After hearing Vickers, the other tenors are doomed to be considered letdowns. This is, in a way, Vickers’ doing. He never wanted to do Siegfried.The Young Siegfried (as the opera was originally called) is Jess Thomas. I had always read comments about him, which, at best, damned him by faint praise. Paul Jackson, author of “Saturday Afternoons at the Old Met” generally gives him an “E” for effort, nothing much more. So, I was prepared for the worst. Not quite! He does have a lighter voice, closer to Windgassen than Vickers. He seems to be in the spirit of the young hero. To me, his performance is very good. I suspect that this studio recording shows him in better stead than hearing him live at the cavernous Old Met or the cavernous New Met.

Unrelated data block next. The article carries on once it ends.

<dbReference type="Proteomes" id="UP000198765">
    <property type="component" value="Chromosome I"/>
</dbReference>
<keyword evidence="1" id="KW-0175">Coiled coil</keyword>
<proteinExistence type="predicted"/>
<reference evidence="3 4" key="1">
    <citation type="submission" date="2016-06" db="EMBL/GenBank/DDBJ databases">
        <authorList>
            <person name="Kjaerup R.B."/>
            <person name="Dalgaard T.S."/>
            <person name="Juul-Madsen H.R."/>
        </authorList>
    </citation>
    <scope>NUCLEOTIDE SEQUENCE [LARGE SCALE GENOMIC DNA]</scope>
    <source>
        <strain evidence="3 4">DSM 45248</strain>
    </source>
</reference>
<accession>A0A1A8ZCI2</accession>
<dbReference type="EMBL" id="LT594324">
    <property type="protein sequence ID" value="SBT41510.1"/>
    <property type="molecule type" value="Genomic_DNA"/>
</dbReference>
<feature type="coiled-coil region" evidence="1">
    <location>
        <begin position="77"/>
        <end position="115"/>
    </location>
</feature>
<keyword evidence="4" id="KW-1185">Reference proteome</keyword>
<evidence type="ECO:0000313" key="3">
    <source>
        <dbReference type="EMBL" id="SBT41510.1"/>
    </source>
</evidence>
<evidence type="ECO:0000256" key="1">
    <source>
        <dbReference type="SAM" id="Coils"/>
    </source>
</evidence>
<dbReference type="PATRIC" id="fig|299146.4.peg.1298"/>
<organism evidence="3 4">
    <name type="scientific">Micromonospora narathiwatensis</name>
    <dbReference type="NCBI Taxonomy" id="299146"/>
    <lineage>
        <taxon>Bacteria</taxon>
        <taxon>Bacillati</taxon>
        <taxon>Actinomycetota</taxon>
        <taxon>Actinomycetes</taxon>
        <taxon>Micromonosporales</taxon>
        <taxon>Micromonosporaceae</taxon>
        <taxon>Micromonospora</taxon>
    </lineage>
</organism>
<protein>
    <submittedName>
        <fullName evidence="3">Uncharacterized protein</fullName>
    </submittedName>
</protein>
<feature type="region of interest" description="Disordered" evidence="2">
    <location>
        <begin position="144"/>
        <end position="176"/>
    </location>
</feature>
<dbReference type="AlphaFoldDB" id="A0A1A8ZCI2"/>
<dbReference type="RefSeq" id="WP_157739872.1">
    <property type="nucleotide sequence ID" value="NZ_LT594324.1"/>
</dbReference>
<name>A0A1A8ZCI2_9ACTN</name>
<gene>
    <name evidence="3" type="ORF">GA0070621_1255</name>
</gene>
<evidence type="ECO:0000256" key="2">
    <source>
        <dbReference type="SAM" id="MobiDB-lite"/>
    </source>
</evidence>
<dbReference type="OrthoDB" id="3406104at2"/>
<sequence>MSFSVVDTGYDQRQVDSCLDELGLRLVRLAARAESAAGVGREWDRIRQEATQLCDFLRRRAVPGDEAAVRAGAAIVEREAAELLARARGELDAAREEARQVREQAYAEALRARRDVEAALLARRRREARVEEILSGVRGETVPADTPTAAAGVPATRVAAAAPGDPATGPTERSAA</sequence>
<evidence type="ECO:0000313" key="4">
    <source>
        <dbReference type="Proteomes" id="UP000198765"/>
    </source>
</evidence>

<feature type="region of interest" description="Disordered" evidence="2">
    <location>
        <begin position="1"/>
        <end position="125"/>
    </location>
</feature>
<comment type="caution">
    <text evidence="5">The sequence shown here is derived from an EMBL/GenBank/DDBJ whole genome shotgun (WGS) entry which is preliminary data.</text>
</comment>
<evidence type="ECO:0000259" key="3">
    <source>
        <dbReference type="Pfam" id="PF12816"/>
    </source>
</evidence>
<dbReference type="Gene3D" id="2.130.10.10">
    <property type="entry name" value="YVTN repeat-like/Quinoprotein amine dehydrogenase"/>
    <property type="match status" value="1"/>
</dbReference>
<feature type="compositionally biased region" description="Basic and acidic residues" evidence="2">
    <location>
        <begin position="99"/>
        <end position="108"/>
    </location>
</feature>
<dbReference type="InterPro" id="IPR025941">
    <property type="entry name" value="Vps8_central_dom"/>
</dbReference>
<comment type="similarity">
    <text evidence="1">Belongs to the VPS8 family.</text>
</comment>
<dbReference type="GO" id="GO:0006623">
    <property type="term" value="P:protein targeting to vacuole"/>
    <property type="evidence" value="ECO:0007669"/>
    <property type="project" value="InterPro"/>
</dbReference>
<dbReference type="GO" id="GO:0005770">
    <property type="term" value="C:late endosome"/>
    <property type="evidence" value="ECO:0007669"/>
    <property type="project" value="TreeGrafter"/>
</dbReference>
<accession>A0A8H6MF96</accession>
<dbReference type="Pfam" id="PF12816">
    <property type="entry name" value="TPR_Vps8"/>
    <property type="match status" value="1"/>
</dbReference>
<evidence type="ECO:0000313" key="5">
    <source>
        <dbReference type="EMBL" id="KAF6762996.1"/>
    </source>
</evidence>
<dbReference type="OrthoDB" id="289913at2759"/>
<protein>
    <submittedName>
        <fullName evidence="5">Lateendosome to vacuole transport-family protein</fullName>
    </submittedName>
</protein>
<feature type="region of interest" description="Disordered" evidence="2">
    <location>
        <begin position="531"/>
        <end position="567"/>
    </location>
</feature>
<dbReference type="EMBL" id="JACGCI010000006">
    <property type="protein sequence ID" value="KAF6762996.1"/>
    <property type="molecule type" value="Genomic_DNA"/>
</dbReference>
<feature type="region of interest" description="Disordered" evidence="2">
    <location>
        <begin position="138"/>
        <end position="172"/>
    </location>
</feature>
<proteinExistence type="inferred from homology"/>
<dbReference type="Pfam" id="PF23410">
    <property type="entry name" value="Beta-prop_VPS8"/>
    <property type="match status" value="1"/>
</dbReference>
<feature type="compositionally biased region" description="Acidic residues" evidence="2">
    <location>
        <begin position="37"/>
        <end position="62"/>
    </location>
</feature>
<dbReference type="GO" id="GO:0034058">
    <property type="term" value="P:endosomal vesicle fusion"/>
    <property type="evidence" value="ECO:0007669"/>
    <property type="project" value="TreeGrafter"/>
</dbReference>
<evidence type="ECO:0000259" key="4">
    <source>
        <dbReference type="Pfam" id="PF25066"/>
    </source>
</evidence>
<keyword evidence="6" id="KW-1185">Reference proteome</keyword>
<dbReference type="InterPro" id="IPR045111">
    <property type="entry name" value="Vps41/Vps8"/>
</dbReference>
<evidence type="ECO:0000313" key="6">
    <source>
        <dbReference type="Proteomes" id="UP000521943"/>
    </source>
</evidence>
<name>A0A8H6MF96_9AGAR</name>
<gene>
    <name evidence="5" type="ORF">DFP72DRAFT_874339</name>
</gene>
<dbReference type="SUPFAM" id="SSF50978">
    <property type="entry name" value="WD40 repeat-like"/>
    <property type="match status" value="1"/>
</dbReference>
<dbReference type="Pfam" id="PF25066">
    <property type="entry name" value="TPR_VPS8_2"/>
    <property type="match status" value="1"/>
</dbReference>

Helge Brilioth, a Swedish tenor, also a relatively light voice, carries the mature Siegfried quite well. Again, like Thomas, he may come off better in a studio recording or a European Opera House. He was only in New York briefly. Reportedly, he ended his singing career prematurely for personal reasons. I’ve never heard him in any other recordings.
Another consistent criticism of this recording was the casting of Gundula Janowitz, as Sieglinde. She was, reportedly, a Mozartean specialst. Her voice here is that of a lyric soprano, and has a very sweet sound. She understands her part well.In Act II Sieglinde is alone and frightened, half dreaming she is a little girl, crying for her father and brother, as her mother is killed. The effect is heartrending. No miscast here. After all, does Sieglinde always have to be a moonlighting Brunnhilde?